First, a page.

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The Weekly Digest: What’s Hot in Affiliate Marketing [NordVPN Affiliate Program]

This week, we’re hacking dopamine loops with top-secret Chinese research to help you master your mind, body, and TikTok’s algorithm. We’re also covering some news that’s got Donald Trump pulling 180s, Edward Snowden smiling, and a bunch of kids triggered like its 2020 all over again. Oh, and to help you monetize this, make sure you check out our NordVPN affiliate program review along the way.


on Weekly Digest

Before we get started, here’s a little message from our sponsor. Affiliate Program of the Week — NordVPN

Alright, so NordVPN isn’t actually our sponsor. But they are our affiliate program of the week.

Let me tell you why.

NordVPN Affiliate Program

NordVPN for people who live under rocks…

Between the NordVPN name and the oversaturation of YouTube sponsorships, I theoretically shouldn’t have to tell you about what NordVPN actually sells.

But I also know some of our readers live under rocks. So in the interests of keeping them happy without boring you, I’ll make this section quick.

If you take the Nord out of NordVPN, what you’re left with is VPN. And that’s precisely what NordVPN sells.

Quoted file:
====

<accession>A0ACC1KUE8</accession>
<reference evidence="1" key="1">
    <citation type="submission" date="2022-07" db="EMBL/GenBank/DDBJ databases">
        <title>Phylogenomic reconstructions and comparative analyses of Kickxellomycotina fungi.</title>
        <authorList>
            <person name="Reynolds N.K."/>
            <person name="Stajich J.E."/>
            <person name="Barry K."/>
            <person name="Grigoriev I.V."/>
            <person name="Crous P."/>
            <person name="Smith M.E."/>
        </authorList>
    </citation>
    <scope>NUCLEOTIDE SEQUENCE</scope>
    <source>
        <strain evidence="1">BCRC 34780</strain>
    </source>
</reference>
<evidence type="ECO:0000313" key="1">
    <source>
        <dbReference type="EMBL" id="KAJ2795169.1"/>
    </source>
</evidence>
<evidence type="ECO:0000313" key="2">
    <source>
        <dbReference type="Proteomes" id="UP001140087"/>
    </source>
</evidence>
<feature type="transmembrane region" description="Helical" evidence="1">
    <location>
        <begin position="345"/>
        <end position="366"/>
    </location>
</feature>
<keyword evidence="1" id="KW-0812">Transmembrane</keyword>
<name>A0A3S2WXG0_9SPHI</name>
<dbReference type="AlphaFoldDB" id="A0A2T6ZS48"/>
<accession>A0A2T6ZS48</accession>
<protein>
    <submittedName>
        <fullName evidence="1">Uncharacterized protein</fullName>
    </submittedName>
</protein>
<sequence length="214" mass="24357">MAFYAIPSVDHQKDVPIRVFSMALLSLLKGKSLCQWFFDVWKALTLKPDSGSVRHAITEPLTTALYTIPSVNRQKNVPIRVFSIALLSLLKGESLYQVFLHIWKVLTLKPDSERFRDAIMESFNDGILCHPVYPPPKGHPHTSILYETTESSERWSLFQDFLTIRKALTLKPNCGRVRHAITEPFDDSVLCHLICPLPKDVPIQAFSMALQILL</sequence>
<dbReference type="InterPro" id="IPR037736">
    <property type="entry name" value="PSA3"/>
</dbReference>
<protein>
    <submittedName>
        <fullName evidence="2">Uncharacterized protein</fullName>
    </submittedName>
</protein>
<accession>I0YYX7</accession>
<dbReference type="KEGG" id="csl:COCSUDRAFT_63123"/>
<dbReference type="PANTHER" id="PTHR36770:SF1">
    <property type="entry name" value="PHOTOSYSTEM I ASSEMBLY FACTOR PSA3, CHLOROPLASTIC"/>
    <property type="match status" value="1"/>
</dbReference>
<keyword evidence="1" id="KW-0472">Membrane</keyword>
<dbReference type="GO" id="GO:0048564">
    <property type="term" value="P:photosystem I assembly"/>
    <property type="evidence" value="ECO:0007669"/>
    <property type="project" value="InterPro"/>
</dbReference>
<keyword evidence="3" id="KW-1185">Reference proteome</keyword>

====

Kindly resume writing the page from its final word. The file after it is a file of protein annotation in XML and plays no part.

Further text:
In fact, NordVPN sells access to one of the best VPNs going around. So good, that the only VPNs with higher customer satisfaction ratings are no names who’ve got almost zero customers.

Take this trust pilot rating, for example.

NordVPN Affiliate Program

And now compare it to the top-5 highest rated VPNs:

NordVPN Affiliate Program

Do you see the difference?

Yah, that’s right. NordVPN literally has tens of thousands of positive reviews.

All the immitators have… tens of review.

I’ll let you pass your own judgement on which companies are delivering real customer satisfaction, and which ones just bought a handful of fake reviews.

NordVPN Affiliate Program

NordVPN for people who care about commissions

Alright, so NordVPN is our affiliate program of the week. So you must be wondering whether they good commissions, right?

Turns out, they do.

Now, in full disclosure, NordVPN doesn’t have the simplest commission plan. But, with that said, it’s not a hard one to get your head around either.

Basically, the important bits to take away here are as follows: